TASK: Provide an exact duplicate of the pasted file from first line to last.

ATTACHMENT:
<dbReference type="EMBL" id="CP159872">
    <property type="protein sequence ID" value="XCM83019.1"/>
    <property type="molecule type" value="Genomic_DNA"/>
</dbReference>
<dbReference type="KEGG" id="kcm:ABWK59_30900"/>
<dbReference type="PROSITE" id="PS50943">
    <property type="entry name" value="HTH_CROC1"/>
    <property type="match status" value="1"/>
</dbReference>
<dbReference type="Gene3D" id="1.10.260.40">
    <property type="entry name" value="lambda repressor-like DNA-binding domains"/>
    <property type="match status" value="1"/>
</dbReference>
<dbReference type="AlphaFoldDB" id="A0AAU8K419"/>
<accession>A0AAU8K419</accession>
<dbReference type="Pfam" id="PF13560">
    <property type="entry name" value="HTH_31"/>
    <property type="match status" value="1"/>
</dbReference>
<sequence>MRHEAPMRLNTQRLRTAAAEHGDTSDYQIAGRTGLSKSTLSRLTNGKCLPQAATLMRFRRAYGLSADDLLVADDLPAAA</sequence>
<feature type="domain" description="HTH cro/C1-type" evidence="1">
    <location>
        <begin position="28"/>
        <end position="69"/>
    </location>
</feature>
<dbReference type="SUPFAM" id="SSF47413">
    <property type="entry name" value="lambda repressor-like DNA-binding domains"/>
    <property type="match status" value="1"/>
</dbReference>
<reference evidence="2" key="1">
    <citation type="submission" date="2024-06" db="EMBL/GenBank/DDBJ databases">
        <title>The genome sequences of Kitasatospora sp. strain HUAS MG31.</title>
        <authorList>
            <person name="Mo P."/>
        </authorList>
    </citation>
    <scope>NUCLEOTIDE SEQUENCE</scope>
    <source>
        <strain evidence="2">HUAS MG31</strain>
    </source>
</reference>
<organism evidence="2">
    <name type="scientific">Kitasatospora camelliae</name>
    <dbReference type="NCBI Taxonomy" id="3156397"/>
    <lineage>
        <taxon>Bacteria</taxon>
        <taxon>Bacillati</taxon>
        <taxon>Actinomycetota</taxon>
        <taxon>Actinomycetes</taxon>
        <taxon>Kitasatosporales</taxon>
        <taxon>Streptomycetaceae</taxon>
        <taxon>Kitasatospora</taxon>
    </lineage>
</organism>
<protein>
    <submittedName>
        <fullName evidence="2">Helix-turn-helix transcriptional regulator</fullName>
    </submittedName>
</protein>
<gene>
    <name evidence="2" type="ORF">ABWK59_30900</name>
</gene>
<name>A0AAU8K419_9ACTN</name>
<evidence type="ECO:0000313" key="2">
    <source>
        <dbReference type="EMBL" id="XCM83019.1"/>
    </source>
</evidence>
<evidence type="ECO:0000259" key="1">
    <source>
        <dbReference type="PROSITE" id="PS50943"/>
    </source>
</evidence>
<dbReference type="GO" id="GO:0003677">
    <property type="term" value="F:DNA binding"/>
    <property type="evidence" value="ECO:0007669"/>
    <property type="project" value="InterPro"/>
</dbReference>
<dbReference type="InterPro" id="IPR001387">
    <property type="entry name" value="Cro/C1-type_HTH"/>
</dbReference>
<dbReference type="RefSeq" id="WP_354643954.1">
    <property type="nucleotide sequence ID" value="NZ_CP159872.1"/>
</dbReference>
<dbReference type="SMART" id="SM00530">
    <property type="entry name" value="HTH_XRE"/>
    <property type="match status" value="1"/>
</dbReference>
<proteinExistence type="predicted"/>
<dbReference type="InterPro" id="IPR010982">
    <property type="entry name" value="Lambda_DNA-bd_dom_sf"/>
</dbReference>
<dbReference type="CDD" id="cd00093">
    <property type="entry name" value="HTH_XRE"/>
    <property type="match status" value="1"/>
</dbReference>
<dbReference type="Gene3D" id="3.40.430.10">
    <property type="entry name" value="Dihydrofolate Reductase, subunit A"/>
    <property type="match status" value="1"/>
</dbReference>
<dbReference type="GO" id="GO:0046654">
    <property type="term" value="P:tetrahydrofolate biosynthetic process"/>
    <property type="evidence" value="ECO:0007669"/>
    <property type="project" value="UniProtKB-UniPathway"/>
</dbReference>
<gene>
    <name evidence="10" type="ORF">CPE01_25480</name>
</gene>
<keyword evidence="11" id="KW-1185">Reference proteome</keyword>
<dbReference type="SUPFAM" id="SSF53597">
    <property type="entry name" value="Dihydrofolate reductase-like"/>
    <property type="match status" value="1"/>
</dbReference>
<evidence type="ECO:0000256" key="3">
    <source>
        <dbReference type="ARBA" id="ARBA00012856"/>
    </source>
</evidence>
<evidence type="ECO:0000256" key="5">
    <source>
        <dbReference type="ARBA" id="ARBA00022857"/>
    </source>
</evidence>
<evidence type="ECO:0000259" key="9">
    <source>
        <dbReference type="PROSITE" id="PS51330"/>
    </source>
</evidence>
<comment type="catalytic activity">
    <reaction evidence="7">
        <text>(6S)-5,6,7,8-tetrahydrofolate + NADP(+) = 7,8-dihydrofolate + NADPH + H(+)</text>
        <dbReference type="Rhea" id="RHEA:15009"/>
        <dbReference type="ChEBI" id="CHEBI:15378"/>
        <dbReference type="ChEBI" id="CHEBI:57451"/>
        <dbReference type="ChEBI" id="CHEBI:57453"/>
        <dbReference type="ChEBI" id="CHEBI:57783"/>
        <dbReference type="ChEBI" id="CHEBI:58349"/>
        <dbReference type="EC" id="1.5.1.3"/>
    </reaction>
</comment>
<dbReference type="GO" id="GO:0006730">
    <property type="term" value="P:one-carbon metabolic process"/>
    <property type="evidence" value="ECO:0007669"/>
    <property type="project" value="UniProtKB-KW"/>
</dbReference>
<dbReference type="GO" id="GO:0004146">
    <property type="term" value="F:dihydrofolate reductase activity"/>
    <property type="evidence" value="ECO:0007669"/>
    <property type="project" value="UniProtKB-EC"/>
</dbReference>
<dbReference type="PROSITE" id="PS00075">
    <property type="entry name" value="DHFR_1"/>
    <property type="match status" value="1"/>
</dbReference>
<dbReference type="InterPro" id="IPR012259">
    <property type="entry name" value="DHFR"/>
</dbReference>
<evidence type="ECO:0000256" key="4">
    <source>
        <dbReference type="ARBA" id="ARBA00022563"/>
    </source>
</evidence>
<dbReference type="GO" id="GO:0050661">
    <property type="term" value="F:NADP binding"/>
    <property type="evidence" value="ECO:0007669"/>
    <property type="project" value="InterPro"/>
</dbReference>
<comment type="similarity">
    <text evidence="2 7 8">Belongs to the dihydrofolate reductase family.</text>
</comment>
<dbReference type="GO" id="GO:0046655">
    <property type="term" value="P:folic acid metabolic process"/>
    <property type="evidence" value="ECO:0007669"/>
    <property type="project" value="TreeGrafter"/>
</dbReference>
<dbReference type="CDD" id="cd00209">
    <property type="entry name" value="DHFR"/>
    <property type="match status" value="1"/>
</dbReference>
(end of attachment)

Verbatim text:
<dbReference type="EMBL" id="CP159872">
    <property type="protein sequence ID" value="XCM83019.1"/>
    <property type="molecule type" value="Genomic_DNA"/>
</dbReference>
<dbReference type="KEGG" id="kcm:ABWK59_30900"/>
<dbReference type="PROSITE" id="PS50943">
    <property type="entry name" value="HTH_CROC1"/>
    <property type="match status" value="1"/>
</dbReference>
<dbReference type="Gene3D" id="1.10.260.40">
    <property type="entry name" value="lambda repressor-like DNA-binding domains"/>
    <property type="match status" value="1"/>
</dbReference>
<dbReference type="AlphaFoldDB" id="A0AAU8K419"/>
<accession>A0AAU8K419</accession>
<dbReference type="Pfam" id="PF13560">
    <property type="entry name" value="HTH_31"/>
    <property type="match status" value="1"/>
</dbReference>
<sequence>MRHEAPMRLNTQRLRTAAAEHGDTSDYQIAGRTGLSKSTLSRLTNGKCLPQAATLMRFRRAYGLSADDLLVADDLPAAA</sequence>
<feature type="domain" description="HTH cro/C1-type" evidence="1">
    <location>
        <begin position="28"/>
        <end position="69"/>
    </location>
</feature>
<dbReference type="SUPFAM" id="SSF47413">
    <property type="entry name" value="lambda repressor-like DNA-binding domains"/>
    <property type="match status" value="1"/>
</dbReference>
<reference evidence="2" key="1">
    <citation type="submission" date="2024-06" db="EMBL/GenBank/DDBJ databases">
        <title>The genome sequences of Kitasatospora sp. strain HUAS MG31.</title>
        <authorList>
            <person name="Mo P."/>
        </authorList>
    </citation>
    <scope>NUCLEOTIDE SEQUENCE</scope>
    <source>
        <strain evidence="2">HUAS MG31</strain>
    </source>
</reference>
<organism evidence="2">
    <name type="scientific">Kitasatospora camelliae</name>
    <dbReference type="NCBI Taxonomy" id="3156397"/>
    <lineage>
        <taxon>Bacteria</taxon>
        <taxon>Bacillati</taxon>
        <taxon>Actinomycetota</taxon>
        <taxon>Actinomycetes</taxon>
        <taxon>Kitasatosporales</taxon>
        <taxon>Streptomycetaceae</taxon>
        <taxon>Kitasatospora</taxon>
    </lineage>
</organism>
<protein>
    <submittedName>
        <fullName evidence="2">Helix-turn-helix transcriptional regulator</fullName>
    </submittedName>
</protein>
<gene>
    <name evidence="2" type="ORF">ABWK59_30900</name>
</gene>
<name>A0AAU8K419_9ACTN</name>
<evidence type="ECO:0000313" key="2">
    <source>
        <dbReference type="EMBL" id="XCM83019.1"/>
    </source>
</evidence>
<evidence type="ECO:0000259" key="1">
    <source>
        <dbReference type="PROSITE" id="PS50943"/>
    </source>
</evidence>
<dbReference type="GO" id="GO:0003677">
    <property type="term" value="F:DNA binding"/>
    <property type="evidence" value="ECO:0007669"/>
    <property type="project" value="InterPro"/>
</dbReference>
<dbReference type="InterPro" id="IPR001387">
    <property type="entry name" value="Cro/C1-type_HTH"/>
</dbReference>
<dbReference type="RefSeq" id="WP_354643954.1">
    <property type="nucleotide sequence ID" value="NZ_CP159872.1"/>
</dbReference>
<dbReference type="SMART" id="SM00530">
    <property type="entry name" value="HTH_XRE"/>
    <property type="match status" value="1"/>
</dbReference>
<proteinExistence type="predicted"/>
<dbReference type="InterPro" id="IPR010982">
    <property type="entry name" value="Lambda_DNA-bd_dom_sf"/>
</dbReference>
<dbReference type="CDD" id="cd00093">
    <property type="entry name" value="HTH_XRE"/>
    <property type="match status" value="1"/>
</dbReference>
<dbReference type="Gene3D" id="3.40.430.10">
    <property type="entry name" value="Dihydrofolate Reductase, subunit A"/>
    <property type="match status" value="1"/>
</dbReference>
<dbReference type="GO" id="GO:0046654">
    <property type="term" value="P:tetrahydrofolate biosynthetic process"/>
    <property type="evidence" value="ECO:0007669"/>
    <property type="project" value="UniProtKB-UniPathway"/>
</dbReference>
<gene>
    <name evidence="10" type="ORF">CPE01_25480</name>
</gene>
<keyword evidence="11" id="KW-1185">Reference proteome</keyword>
<dbReference type="SUPFAM" id="SSF53597">
    <property type="entry name" value="Dihydrofolate reductase-like"/>
    <property type="match status" value="1"/>
</dbReference>
<evidence type="ECO:0000256" key="3">
    <source>
        <dbReference type="ARBA" id="ARBA00012856"/>
    </source>
</evidence>
<evidence type="ECO:0000256" key="5">
    <source>
        <dbReference type="ARBA" id="ARBA00022857"/>
    </source>
</evidence>
<evidence type="ECO:0000259" key="9">
    <source>
        <dbReference type="PROSITE" id="PS51330"/>
    </source>
</evidence>
<comment type="catalytic activity">
    <reaction evidence="7">
        <text>(6S)-5,6,7,8-tetrahydrofolate + NADP(+) = 7,8-dihydrofolate + NADPH + H(+)</text>
        <dbReference type="Rhea" id="RHEA:15009"/>
        <dbReference type="ChEBI" id="CHEBI:15378"/>
        <dbReference type="ChEBI" id="CHEBI:57451"/>
        <dbReference type="ChEBI" id="CHEBI:57453"/>
        <dbReference type="ChEBI" id="CHEBI:57783"/>
        <dbReference type="ChEBI" id="CHEBI:58349"/>
        <dbReference type="EC" id="1.5.1.3"/>
    </reaction>
</comment>
<dbReference type="GO" id="GO:0006730">
    <property type="term" value="P:one-carbon metabolic process"/>
    <property type="evidence" value="ECO:0007669"/>
    <property type="project" value="UniProtKB-KW"/>
</dbReference>
<dbReference type="GO" id="GO:0004146">
    <property type="term" value="F:dihydrofolate reductase activity"/>
    <property type="evidence" value="ECO:0007669"/>
    <property type="project" value="UniProtKB-EC"/>
</dbReference>
<dbReference type="PROSITE" id="PS00075">
    <property type="entry name" value="DHFR_1"/>
    <property type="match status" value="1"/>
</dbReference>
<dbReference type="InterPro" id="IPR012259">
    <property type="entry name" value="DHFR"/>
</dbReference>
<evidence type="ECO:0000256" key="4">
    <source>
        <dbReference type="ARBA" id="ARBA00022563"/>
    </source>
</evidence>
<dbReference type="GO" id="GO:0050661">
    <property type="term" value="F:NADP binding"/>
    <property type="evidence" value="ECO:0007669"/>
    <property type="project" value="InterPro"/>
</dbReference>
<comment type="similarity">
    <text evidence="2 7 8">Belongs to the dihydrofolate reductase family.</text>
</comment>
<dbReference type="GO" id="GO:0046655">
    <property type="term" value="P:folic acid metabolic process"/>
    <property type="evidence" value="ECO:0007669"/>
    <property type="project" value="TreeGrafter"/>
</dbReference>
<dbReference type="CDD" id="cd00209">
    <property type="entry name" value="DHFR"/>
    <property type="match status" value="1"/>
</dbReference>